Groups seek delay to South Sudan unity government

Saturday November 02 2019

South Sudan opposition leader Riek Machar and President Salva Kiir before their meeting in Juba, South Sudan, on September 11, 2019. PHOTO | REUTERS


South Sudan’s main civil society groups are proposing a delay of 100 days in forming a unity government in order to allow parties to iron out their differences and prevent a possible relapse into war.

In a proposal made public Friday, the South Sudan Civil Society Forum said they were disappointed key issues have not been dealt with, ahead of the November 12 deadline, but said rushing into a unity government could be dangerous.

“There can never be a shortcut to meaningful implementation of the R-ARCSS,” the forum, which brings together youth, gender and religious groups both within South Sudan and in the diaspora, said referring to the Revitalised Agreement on the Resolution of the Conflict in South Sudan.

“The parties should jointly provide a unified message to assure citizens of their commitment to the peace agreement. In the days remaining before 12 November, the principals of the parties who are signatories to the peace agreement should hold a retreat in which they develop a realistic 100-day roadmap to the formation of the R-TGoNU.”

President Salva Kiir, opposition leader Riek Machar and several other groups known as the South Sudan Opposition Alliance signed an amended agreement last year in September.

They initially gave May 12 as deadline to form a unity government but mediators at the Intergovernmental Authority on Development (IGAD) accepted a six-month delay.


Ahead of the second deadline, however, Dr Machar’s Sudan People’s Liberation Movement-In Opposition(SPLM-IO) and the SSOA have said the unity government should not be formed unless key issues are addressed.

The issued include merger of the armies, vetting and training and deployment of some 3000 soldiers meant to protect VIPs, establishing main camps for soldiers, agreeing on number of regional states as well as drawing boundaries.

Much of the delays has been blamed on lack of funds with President Kiir being accused by other parties of refusing to release the money.

While Juba insisted the government should be formed, reports emerged this week that some of the soldiers in camps, under an arrangement known as cantonment, were leaving for lack of supplies. 


The forum said this could raise a new security threat.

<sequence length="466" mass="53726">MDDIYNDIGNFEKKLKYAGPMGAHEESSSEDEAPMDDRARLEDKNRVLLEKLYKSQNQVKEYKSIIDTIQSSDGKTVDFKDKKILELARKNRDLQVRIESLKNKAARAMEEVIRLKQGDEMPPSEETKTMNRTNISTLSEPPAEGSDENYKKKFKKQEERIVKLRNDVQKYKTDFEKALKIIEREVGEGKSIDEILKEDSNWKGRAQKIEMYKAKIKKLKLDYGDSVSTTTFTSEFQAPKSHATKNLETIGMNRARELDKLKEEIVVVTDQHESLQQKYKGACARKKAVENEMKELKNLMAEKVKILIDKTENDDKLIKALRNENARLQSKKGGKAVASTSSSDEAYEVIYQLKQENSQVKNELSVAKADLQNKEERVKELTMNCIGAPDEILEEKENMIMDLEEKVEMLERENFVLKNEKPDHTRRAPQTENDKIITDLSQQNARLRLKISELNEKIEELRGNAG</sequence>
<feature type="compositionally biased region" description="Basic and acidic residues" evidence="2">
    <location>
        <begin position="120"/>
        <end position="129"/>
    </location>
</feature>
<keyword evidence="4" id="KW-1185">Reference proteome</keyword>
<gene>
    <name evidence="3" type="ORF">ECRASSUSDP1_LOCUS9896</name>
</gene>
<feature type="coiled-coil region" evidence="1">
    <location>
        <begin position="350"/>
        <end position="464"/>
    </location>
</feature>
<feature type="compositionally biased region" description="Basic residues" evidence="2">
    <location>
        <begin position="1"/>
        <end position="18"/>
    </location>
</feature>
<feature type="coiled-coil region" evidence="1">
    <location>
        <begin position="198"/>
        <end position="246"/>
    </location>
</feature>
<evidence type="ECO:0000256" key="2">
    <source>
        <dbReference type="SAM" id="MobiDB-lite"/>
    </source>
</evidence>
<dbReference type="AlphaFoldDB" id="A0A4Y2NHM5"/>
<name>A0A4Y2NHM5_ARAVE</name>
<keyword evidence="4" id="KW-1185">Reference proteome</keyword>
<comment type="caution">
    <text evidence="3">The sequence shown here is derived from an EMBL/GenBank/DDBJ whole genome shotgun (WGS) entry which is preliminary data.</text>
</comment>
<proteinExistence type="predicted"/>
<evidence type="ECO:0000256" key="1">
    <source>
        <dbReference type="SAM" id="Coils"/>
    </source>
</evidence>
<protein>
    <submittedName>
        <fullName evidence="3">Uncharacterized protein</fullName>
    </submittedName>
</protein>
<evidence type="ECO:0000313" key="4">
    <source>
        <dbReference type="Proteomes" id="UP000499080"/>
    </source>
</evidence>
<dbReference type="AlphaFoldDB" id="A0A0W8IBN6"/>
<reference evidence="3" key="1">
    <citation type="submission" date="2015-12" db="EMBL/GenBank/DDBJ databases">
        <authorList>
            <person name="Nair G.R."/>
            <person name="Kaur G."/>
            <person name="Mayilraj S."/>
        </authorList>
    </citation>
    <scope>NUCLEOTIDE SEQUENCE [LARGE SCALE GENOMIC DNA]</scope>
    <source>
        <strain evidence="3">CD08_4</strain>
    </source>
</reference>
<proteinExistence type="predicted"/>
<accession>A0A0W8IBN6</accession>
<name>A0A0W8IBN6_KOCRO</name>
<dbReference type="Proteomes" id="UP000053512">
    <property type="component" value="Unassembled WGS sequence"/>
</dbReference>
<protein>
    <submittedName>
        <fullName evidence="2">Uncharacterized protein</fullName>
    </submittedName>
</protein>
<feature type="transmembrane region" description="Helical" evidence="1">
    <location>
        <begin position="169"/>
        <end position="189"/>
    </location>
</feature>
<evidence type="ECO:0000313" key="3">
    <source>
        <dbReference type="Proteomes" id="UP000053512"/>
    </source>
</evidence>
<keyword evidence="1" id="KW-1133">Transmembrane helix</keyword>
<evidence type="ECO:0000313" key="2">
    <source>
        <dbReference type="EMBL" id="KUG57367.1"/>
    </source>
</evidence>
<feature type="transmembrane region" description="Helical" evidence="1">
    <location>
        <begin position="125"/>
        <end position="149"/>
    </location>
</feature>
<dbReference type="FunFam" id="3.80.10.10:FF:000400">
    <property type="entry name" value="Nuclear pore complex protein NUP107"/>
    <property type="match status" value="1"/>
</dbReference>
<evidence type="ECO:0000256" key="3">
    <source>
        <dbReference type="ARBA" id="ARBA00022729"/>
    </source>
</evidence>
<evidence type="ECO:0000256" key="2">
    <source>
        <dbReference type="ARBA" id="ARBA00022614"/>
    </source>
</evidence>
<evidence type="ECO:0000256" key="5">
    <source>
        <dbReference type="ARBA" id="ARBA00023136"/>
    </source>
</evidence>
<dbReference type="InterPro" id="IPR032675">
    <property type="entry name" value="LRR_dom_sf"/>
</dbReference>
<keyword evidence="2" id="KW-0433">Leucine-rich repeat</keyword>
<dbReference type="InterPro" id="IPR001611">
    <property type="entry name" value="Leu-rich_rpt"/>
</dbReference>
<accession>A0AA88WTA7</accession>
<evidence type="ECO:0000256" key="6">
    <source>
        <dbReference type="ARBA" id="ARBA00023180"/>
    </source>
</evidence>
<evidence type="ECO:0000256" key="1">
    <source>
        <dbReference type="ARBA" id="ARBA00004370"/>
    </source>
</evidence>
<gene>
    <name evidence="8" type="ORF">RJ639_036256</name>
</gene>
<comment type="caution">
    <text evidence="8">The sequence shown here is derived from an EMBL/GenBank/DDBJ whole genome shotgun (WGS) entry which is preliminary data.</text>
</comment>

The forum warned the international community against forcing parties into a unity government without first addressing the issues, saying it could backfire.

“Some regional and international bodies are encouraging them to selectively implement provisions of the R-ARCSS. Such recommendations undermine the entire peace agreement, especially the sequence of agreed implementation schedule.

“These types of political impasses have proved deadly in the past. The political differences among the parties and their failure to accomplish the agreed upon tasks are understandably contributing to increased anxiety and fear among citizens about their safety and the future of the peace agreement.”

The Forum said the extension will allow time for parties to first discuss with their constituents, and later meet to deal with each contentious item.

“Guarantors to the R-ARCSS, particularly those in the region, should deliver swift consequences on any party that deliberately attempts to frustrate peace efforts and meaningful implementation of the R-ARCSS.”

Last week on October 26, Igad special envoys Ismail Wais, Kalonzo Musyoka, Jamal al-Sheikh, Betty Bigombe, Joram Biswaro met with representatives of the UN, US, China, Japan Norway and UK in Djibouti where they agreed to call for a meeting of parties before November 12.

The idea, a dispatch said, was to “agree on a temporary, viable and realistic arrangement regarding the critical pre-transitional tasks…” which could require at least $100 million to be implemented.

The envoys also suggested that Igad Heads of State hold an urgent meeting to determine the fate of the agreement.